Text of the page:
Ophthalmology/Eye Institute

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Acute angle closure glaucoma

Normal Intraocular pressure in adults usually ranges between about 10 and 21. Acute angle closure glaucoma can cause pressures to rise very high, as seen in this patient. Angle closure is best observed using a goniolens (or gonioscope) that allows the viewer to see into the angle of the eye that cannot be done with a traditional slit lamp examination.

Acute angle closure glaucoma occurs when there is a relatively sudden blockage of the trabecular meshwork by the anterior bulging of the peripheral iris. This may occur initially with pupillary block (where the lens presses up against the iris, decreasing aqueous humor flow into the anterior chamber) resulting in increased intraocular pressure in the posterior chamber, creating a pressure gradient that subsequently presses the iris anteriorly and causes it to block the angle. Pupillary block is greatest when the iris is in a mid-dilated state. When the pupil dilates the iris bunches up on itself and makes pupillary block more likely. Individuals with a naturally occurring narrow angle are at a higher risk for acute angle closure.

As in this patient, acute angle closure typically presents with severe ocular pain, headache, blurred vision, halos around lights, nausea, and vomiting. Some of the apparent non-ocular manifestations (nausea/vomiting) could be misleading to the inexperienced physician. However, the prompt recognition and subsequent treatment of an acute angle closure crisis is paramount in the preservation of the patient’s vision. Even if the acute episode is diagnosed and treated quickly and appropriately there can still be optic nerve damage and resultant visual loss. Other possible changes include iritic ischemia causing sloughing of iris pigment that can be noted in the anterior chamber and on the corneal endothelium. Permanent iris damage may cause the iris to remain in a permanent dilated position. The intraocular pressure also may rise enough to cause retinal vascular occlusion causing retinal ischemia. Anterior subcapsular lens opacities may also occur as a result of ischemia (this is termed glaukomflecken).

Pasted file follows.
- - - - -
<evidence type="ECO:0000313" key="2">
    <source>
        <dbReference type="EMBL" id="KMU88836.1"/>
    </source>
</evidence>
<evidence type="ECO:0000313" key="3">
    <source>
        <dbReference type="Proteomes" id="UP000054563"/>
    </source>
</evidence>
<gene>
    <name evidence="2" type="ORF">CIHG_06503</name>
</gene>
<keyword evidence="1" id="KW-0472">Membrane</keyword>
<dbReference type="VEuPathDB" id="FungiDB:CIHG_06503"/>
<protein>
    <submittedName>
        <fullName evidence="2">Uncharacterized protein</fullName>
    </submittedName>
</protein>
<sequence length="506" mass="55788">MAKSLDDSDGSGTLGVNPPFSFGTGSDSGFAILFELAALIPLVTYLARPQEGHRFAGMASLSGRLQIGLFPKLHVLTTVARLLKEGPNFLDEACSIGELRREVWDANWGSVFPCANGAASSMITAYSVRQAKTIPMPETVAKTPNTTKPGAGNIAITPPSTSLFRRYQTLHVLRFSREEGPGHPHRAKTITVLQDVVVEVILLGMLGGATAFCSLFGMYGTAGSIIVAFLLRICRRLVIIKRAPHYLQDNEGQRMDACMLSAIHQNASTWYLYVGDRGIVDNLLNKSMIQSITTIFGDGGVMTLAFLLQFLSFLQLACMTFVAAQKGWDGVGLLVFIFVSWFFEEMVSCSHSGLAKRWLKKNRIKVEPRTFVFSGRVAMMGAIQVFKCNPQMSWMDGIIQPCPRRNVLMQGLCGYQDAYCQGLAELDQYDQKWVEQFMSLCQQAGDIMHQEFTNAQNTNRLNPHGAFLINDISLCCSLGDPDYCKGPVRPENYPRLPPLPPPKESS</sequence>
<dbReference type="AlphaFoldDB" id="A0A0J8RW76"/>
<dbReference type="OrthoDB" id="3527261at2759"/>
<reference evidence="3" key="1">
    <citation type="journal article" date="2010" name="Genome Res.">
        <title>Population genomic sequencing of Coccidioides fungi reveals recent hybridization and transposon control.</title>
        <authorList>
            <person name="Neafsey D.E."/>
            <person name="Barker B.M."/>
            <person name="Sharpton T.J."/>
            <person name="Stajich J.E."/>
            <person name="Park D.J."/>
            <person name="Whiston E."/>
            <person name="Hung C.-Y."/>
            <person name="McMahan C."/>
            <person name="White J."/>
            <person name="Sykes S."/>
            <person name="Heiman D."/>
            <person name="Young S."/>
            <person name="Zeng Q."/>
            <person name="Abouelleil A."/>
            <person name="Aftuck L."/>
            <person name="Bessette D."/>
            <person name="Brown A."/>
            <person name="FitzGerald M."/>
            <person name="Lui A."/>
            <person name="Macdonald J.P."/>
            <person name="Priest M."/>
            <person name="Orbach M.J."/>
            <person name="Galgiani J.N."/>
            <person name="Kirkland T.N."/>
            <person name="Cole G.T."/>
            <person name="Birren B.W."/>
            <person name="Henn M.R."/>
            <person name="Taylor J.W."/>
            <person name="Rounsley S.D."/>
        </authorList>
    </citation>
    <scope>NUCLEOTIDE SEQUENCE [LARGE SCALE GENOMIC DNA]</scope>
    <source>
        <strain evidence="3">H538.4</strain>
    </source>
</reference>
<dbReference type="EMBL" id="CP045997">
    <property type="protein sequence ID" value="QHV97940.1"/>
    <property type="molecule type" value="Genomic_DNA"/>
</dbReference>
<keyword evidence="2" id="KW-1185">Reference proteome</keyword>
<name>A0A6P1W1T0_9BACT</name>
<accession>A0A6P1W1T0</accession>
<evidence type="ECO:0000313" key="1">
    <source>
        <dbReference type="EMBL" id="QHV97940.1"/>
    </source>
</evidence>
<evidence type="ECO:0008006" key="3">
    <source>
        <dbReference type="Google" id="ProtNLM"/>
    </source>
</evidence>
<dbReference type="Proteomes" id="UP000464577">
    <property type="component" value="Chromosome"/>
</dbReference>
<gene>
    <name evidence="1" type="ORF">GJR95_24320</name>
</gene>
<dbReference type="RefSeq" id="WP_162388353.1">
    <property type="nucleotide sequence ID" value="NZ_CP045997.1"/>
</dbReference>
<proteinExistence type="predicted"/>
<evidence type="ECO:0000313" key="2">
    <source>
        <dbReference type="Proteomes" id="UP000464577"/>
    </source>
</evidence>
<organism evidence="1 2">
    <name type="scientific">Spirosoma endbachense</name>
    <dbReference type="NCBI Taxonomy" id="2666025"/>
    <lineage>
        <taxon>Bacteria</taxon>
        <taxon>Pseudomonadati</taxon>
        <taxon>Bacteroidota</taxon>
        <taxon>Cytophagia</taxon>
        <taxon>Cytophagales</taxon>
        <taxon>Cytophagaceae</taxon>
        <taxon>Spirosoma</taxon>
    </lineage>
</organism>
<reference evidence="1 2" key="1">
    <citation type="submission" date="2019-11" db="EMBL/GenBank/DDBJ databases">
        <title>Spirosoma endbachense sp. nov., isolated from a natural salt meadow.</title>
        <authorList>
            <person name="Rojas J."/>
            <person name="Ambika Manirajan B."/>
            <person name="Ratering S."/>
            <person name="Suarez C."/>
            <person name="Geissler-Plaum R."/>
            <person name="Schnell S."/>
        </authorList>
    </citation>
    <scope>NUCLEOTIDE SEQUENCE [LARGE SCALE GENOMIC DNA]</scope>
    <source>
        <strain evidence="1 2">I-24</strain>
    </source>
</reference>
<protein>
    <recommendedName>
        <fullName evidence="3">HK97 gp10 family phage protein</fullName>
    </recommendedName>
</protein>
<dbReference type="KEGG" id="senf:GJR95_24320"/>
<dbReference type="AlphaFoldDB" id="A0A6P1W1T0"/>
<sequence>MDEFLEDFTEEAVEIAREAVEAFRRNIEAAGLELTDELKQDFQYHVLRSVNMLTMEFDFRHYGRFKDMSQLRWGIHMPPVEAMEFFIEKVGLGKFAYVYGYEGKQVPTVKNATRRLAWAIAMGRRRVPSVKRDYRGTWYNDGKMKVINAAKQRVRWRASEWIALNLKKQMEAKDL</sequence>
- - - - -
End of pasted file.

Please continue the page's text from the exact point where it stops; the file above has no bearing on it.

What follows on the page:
Treatment of acute angle closure glaucoma is either laser or surgical peripheral iridectomy (placing a hole in the peripheral iris). This procedure restores aqueous flow from the posterior to anterior chamber by creating an extra opening in the iris, relieving the pathologic pressure gradient. This ultimately allows the iris to regress and pull away from the trabecular meshwork and then normal aqueous humor drainage is restored. This procedure is often curative of the affected eye. Often times, a prophylactic peripheral iridectomy of the non-affected eye is necessary especially when it also has a chronic narrow angle. Individuals with one episode of acute angle closure glaucoma have a 40-80% chance of having another attack of the other eye over the next 5-10 years.

Even when the intraocular pressure has decreased, subsequent follow up is necessary to be sure that the angle remains open. IOP may decrease due to ciliary body ischemia and decreased aqueous humor production, and not because the angle has reopened.

© 2014 Medical College of Wisconsin
Page Updated 08/11/2014